Living in a rural area has a multitude of benefits – cleaner air, less noise, and more relaxing surroundings, just to name a few. If you’re fighting cancer from a rural area of the country, your location may also boost your odds of survival quite significantly, research shows (though it may be because of the type of general practitioners (GPs) you’re more likely to find in the country).
Let’s not knock city livin.’ There are lots of awesome things about living in a big city, but it can be a much more stressful environment than rural and even suburban environments. Air pollution – a major problem in cities – has been linked to greater breast density, which is a precursor to breast cancer. Even the constant sound of vehicles passing by has been associated with weight-gain.
It also takes longer to make a doctor’s appointment, and you might not get as much TLC from an urban GP as you would from a rural one.
Researchers at the University of Aberdeen studied 926 Scottish patients with bowel cancer, using a database linking GP records to routine data for patients diagnosed with bowel cancer between 1997 and 1998. The researchers followed the patients up to 2011.
They found that cancer patients who lived in rural areas were 29% less likely to die from the disease than those who lived in cities. Lead researcher Peter Murchie called the findings “very reassuring for rural populations.” 
By the time rural cancer patients seek medical attention, their symptoms are often more serious, compared to those of urban patients. However, that doesn’t mean their illness is more advanced, Murchie and his colleagues discovered. In this particular study, waiting longer did not seem to limit cancer patients’ chances of survival.
“[This] fits with ideas of rural stoicism and patients taking longer to react and waiting. They present with more serious symptoms, but there isn’t good evidence that they have more advanced disease.” 
People who live in the country are more likely to have a relationship with their doctor, and that appears to be one of the main survival-boosting aspects of rural living, Murchie explained.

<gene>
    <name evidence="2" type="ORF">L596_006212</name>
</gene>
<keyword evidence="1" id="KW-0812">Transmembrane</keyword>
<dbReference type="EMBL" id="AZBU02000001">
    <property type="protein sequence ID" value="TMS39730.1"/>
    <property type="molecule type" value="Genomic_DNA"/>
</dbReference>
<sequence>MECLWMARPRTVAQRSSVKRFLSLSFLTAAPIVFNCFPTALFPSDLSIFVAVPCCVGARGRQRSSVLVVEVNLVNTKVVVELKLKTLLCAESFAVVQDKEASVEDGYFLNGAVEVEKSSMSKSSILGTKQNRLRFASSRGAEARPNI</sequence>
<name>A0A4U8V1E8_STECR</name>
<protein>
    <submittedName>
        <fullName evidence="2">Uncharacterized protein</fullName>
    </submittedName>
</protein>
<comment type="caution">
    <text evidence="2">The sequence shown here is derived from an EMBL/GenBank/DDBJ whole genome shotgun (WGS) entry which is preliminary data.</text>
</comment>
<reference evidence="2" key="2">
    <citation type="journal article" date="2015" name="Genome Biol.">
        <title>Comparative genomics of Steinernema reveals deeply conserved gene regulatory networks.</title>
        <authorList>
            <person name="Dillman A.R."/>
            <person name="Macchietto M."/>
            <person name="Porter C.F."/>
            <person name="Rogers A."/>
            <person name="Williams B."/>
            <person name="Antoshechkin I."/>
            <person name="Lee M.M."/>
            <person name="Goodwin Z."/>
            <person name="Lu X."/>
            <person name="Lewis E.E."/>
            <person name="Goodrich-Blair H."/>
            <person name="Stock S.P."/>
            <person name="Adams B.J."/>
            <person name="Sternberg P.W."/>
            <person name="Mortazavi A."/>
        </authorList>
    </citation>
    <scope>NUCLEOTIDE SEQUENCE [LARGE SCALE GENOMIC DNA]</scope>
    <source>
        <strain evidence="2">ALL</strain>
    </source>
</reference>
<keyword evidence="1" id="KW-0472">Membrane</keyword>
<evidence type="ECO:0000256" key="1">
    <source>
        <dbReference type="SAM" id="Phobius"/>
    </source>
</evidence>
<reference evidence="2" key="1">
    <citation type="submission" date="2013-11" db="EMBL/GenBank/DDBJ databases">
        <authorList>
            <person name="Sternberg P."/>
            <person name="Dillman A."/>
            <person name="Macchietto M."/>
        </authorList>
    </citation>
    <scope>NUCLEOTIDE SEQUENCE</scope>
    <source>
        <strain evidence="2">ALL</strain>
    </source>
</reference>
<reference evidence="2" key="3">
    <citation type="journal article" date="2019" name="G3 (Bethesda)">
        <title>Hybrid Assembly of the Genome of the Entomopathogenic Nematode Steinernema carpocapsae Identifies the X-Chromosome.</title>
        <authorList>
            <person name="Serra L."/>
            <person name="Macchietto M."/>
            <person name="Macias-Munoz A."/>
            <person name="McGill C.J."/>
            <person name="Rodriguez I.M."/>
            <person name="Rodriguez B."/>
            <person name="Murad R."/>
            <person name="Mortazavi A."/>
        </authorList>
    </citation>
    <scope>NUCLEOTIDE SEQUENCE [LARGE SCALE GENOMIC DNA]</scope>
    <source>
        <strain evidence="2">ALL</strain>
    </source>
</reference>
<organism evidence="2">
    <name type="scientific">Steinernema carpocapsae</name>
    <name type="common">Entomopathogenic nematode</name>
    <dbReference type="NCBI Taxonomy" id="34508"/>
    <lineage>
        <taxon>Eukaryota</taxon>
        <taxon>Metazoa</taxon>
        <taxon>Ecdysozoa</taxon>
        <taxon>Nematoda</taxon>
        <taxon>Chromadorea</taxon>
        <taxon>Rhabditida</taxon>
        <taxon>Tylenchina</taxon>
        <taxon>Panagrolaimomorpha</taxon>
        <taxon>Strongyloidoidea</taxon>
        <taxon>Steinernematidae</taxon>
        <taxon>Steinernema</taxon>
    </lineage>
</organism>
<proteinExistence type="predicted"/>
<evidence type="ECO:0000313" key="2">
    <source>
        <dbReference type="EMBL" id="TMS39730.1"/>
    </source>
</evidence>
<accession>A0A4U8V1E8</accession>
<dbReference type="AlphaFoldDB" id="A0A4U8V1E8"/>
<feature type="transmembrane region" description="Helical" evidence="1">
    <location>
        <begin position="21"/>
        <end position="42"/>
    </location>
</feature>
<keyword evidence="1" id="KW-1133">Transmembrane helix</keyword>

If you’re an urban dweller and see a city slicker doctor, you can probably attest to the unfortunate reality that many urban practices are about as personable as a cattle call. And in densely populated areas, being physically closer to a hospital isn’t necessarily “better” if you have to wait months to schedule an appointment.
Another potential reason for the increased cancer survival may be wealth. Rural patients tend to be more affluent than those in deprived urban areas. Another factor may be the more traditional nature of rural GP surgeries, said Murchie. 
“The nature of your relationship with your GP is different in rural areas… You’re more likely to know the GP socially and that can help or hinder depending on symptoms. Access to rural GPs, generally speaking, is easier than it would be if you registered at a big urban practice.” 
Helen Stokes-Lampard, chairwoman of the Royal College of GPs in the U.K., said:
“It’s encouraging that this study demonstrates GPs and our teams in remote and rural areas are overcoming the specific challenges facing them, and delivering good cancer care. This should reassure patients who live in remote areas, and/or have longer travelling times to their local GP practice, that the quality of care that they receive is not affected.” 
This article originally appeared at Natural Society.
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